The Hebrew Bible makes it clear that King David and his successors were buried somewhere on the narrow ridge of the City of David near the Gihon Spring where the earliest city of Jerusalem was located. But where exactly? In an early-20th-century excavation, Raymond Weill believed he had discovered the royal necropolis, but many have challenged the identification. Was Weill right?
For further reading on King David’s tomb, click here.
Masada, the mountaintop fortress that set the stage for one of the ancient world’s most dramatic tragedies, is today one of the world’s most iconic archaeological sites. In the free ebook Masada: The Dead Sea’s Desert Fortress, discover what archaeology reveals about the Jewish defenders’ identity, fortifications and arms before their ultimate sacrifice.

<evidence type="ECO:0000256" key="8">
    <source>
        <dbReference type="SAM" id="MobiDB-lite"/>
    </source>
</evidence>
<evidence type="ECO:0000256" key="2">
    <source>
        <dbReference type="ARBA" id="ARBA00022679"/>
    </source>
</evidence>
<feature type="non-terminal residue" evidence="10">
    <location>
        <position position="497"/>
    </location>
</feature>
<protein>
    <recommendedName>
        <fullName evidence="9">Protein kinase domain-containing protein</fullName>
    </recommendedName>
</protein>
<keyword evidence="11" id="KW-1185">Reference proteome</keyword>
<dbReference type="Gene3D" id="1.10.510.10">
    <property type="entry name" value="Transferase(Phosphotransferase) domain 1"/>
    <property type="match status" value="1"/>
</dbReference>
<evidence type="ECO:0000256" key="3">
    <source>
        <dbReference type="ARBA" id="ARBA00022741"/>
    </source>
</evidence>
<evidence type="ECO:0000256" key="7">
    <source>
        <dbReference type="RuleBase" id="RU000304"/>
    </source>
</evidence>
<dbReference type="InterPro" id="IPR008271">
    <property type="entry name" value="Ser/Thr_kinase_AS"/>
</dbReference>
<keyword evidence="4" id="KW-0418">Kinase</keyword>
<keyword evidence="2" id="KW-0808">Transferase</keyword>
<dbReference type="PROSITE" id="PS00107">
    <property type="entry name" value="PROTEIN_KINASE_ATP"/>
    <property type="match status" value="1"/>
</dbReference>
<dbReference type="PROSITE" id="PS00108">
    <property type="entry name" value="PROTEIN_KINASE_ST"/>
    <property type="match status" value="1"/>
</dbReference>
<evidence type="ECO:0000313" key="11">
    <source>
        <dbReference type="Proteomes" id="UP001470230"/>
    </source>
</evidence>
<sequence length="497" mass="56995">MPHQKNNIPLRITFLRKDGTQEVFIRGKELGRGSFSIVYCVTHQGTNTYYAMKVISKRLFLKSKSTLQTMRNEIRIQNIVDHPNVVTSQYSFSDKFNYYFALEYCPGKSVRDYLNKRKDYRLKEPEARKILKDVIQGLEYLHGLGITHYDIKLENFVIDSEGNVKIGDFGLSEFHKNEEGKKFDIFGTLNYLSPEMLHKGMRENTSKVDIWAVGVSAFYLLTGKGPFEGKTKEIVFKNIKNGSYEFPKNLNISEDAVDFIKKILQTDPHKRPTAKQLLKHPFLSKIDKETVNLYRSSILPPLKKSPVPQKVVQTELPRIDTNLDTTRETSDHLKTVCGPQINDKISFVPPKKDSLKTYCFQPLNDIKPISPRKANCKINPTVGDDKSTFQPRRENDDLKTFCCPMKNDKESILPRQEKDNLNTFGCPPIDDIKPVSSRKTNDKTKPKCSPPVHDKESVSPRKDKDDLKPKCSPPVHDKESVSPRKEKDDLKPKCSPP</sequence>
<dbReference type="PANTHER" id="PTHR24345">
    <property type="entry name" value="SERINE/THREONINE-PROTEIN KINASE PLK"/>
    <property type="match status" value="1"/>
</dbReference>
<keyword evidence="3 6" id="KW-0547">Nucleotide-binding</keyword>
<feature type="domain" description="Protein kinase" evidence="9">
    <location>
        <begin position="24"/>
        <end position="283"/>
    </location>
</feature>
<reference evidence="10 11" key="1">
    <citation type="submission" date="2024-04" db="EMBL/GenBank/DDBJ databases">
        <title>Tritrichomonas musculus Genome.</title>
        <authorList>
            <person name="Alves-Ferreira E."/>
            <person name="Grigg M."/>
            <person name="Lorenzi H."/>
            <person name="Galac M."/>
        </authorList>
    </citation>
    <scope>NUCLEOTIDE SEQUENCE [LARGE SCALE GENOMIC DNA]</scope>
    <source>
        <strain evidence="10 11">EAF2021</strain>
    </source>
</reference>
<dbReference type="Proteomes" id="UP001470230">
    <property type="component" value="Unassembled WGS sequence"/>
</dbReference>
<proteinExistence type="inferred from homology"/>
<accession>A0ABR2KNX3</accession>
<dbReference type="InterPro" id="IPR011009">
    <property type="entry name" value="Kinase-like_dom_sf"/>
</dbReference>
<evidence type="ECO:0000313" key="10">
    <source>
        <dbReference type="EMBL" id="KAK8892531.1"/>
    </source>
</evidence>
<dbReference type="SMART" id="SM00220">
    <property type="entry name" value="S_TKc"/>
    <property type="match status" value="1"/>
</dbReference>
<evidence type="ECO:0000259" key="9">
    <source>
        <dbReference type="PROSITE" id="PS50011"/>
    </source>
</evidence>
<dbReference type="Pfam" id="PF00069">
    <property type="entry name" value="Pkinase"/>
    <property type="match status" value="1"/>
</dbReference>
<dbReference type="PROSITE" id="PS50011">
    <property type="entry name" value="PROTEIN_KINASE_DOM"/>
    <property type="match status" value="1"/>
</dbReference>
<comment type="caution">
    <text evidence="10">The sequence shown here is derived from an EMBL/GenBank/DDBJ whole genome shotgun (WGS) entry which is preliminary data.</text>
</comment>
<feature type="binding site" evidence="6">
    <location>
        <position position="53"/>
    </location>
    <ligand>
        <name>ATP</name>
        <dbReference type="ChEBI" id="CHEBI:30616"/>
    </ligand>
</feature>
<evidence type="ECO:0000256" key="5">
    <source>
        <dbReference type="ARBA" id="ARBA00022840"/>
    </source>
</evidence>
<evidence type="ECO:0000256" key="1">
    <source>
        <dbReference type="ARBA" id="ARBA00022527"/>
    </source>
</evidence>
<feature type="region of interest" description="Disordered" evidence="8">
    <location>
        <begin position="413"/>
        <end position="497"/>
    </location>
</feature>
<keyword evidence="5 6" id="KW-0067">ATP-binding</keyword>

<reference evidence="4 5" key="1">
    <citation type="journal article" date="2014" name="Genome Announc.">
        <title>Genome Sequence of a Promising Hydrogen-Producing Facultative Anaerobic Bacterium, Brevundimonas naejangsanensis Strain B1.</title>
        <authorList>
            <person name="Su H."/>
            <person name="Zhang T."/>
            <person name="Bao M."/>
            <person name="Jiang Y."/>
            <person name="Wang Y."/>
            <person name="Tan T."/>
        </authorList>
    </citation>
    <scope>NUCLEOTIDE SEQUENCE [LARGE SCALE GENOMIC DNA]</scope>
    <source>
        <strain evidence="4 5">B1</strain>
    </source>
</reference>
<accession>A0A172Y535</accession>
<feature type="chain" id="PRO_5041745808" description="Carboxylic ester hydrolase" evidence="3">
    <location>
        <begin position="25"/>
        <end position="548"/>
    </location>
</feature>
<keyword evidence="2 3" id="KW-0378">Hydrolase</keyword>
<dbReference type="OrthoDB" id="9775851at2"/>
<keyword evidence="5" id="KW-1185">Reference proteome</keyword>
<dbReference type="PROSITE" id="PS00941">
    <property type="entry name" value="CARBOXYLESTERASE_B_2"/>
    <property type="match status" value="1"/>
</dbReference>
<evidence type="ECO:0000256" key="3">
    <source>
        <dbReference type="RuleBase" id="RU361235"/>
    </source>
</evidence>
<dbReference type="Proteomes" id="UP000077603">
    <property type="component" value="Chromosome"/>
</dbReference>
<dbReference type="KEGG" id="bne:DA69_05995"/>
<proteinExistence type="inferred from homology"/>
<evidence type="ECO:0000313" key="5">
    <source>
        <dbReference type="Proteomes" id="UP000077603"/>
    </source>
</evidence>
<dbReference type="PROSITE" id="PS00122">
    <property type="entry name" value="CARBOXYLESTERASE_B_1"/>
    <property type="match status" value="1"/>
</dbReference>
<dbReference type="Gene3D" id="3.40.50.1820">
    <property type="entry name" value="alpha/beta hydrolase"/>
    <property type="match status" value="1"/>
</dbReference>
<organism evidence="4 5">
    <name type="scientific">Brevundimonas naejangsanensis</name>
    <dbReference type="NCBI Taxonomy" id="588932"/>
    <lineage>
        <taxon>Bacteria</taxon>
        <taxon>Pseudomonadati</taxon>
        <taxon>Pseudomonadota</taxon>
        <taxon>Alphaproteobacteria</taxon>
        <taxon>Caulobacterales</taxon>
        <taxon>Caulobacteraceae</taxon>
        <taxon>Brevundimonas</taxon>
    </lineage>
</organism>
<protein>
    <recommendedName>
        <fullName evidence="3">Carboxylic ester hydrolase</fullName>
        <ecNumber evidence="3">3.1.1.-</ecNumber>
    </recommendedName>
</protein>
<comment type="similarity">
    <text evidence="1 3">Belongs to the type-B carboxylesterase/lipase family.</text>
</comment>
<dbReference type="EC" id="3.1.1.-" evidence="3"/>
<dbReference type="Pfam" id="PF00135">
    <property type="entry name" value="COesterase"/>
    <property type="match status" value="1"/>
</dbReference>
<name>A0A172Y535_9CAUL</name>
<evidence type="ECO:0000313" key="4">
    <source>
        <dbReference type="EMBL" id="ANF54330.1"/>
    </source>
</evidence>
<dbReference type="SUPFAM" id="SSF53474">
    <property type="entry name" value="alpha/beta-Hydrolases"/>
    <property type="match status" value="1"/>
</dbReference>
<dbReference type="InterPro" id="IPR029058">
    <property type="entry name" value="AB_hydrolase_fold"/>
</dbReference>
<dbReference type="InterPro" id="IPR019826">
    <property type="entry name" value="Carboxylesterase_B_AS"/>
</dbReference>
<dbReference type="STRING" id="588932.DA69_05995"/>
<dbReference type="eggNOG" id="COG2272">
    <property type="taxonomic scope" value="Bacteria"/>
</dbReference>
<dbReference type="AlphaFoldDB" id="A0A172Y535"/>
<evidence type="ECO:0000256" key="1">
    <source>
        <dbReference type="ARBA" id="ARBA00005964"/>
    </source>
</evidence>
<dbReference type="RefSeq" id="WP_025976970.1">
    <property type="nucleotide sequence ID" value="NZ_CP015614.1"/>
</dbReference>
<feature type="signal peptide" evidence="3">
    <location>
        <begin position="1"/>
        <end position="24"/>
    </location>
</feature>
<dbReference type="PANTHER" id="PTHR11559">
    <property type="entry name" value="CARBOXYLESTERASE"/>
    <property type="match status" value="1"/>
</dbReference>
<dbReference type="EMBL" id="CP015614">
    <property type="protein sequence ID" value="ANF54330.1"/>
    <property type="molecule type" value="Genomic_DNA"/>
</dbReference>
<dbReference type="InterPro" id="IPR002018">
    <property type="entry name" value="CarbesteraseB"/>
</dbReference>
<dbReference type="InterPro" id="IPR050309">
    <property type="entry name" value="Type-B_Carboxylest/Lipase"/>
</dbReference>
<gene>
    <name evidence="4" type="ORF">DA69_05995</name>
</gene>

Pictured below are various photographs and diagrams of Weill’s excavation.
Hover cursor over image to read caption.
Click the arrow in the bottom right corner to view in full screen.
Zoom in for a closer look at Weill’s drawings by clicking on the thumbnails below.
These drawings are published in The City of David: Revisiting Early Excavations by Raymond Weill and L.-H. Vincent. For more information, call 1-800-221-4644. Limited quantity available.
With 11 rock-hewn churches, Lalibela, Ethiopia, is understandably a place of pilgrimage for those in the Ethiopian Orthodox Church. Explore Lalibela’s spectacular subterranean churches in this web-exclusive slideshow.
Jerusalem’s importance as both a religious location and symbol shaped the art of the medieval period. This is reflected in the exhibit "Jerusalem 1000–1400: Every People Under Heaven" at the Metropolitan Museum of Art in New York.